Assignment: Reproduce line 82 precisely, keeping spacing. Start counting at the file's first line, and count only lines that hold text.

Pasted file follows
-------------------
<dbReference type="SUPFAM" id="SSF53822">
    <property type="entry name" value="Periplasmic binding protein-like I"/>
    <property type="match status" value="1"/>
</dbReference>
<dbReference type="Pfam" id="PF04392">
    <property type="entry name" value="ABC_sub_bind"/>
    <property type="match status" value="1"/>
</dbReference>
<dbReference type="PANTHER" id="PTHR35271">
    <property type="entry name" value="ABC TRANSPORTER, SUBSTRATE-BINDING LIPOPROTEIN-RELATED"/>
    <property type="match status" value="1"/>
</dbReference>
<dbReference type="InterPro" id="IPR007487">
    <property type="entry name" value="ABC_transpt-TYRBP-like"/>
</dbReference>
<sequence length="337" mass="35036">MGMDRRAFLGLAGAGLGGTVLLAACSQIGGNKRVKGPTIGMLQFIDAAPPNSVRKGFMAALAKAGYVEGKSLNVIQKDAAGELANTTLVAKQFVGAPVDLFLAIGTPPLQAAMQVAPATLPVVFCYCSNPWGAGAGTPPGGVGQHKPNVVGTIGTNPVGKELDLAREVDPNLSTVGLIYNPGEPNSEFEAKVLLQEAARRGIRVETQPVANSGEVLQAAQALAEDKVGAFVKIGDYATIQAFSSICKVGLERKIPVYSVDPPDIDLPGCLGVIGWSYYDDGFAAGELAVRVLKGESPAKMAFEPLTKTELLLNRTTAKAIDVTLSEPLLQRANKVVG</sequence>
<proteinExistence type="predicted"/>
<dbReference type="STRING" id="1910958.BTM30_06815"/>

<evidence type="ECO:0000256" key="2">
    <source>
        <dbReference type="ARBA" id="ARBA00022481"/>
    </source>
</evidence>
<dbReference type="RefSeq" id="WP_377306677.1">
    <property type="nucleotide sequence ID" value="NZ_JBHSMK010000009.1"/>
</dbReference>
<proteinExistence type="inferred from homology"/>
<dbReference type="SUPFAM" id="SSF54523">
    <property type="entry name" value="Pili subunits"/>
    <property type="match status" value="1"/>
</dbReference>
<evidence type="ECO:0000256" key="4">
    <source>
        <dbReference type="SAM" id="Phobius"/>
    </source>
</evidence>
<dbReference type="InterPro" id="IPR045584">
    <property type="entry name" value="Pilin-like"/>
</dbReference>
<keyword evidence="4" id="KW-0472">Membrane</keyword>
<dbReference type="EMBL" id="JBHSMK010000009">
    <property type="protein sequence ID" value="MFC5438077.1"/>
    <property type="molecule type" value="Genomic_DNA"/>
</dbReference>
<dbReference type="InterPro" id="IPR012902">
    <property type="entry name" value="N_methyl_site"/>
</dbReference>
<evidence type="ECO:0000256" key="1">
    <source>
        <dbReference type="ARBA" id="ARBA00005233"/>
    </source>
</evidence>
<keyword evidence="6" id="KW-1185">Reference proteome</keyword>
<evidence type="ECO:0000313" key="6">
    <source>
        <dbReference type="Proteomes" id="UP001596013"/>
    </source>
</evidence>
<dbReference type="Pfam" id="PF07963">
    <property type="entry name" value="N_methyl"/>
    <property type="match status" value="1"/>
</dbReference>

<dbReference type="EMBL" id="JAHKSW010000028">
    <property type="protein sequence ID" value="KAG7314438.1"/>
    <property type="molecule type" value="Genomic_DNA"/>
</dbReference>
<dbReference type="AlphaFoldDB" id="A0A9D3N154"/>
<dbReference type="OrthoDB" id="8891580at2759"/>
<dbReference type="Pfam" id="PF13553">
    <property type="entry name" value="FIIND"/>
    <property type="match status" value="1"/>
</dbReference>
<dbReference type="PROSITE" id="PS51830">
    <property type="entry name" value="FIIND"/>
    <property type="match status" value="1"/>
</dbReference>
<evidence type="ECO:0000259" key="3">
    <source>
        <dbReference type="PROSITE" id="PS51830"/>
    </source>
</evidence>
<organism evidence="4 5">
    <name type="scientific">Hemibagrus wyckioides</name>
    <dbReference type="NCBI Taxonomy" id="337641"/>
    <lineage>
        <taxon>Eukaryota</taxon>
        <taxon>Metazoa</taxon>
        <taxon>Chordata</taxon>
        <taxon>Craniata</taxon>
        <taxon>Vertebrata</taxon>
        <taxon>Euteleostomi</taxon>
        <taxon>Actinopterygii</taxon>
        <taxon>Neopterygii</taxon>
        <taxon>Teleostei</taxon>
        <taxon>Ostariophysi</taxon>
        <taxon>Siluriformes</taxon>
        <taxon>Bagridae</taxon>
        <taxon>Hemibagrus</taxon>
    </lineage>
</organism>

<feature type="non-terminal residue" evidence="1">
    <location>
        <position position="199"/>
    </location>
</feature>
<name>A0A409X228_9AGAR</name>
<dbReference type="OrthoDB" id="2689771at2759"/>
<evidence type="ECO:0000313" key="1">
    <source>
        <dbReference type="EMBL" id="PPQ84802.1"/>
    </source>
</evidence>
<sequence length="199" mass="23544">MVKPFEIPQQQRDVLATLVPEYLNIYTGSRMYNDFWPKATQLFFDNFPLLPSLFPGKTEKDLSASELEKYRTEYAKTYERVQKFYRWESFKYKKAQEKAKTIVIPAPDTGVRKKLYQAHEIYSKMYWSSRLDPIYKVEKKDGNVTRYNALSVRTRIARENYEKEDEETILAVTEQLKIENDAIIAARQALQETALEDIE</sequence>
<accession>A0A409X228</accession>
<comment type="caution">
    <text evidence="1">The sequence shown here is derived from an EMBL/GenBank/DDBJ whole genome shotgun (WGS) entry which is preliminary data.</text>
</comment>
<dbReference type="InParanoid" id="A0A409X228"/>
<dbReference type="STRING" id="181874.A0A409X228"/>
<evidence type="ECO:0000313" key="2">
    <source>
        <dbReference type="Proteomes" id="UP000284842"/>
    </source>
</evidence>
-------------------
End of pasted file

<organism evidence="4 5">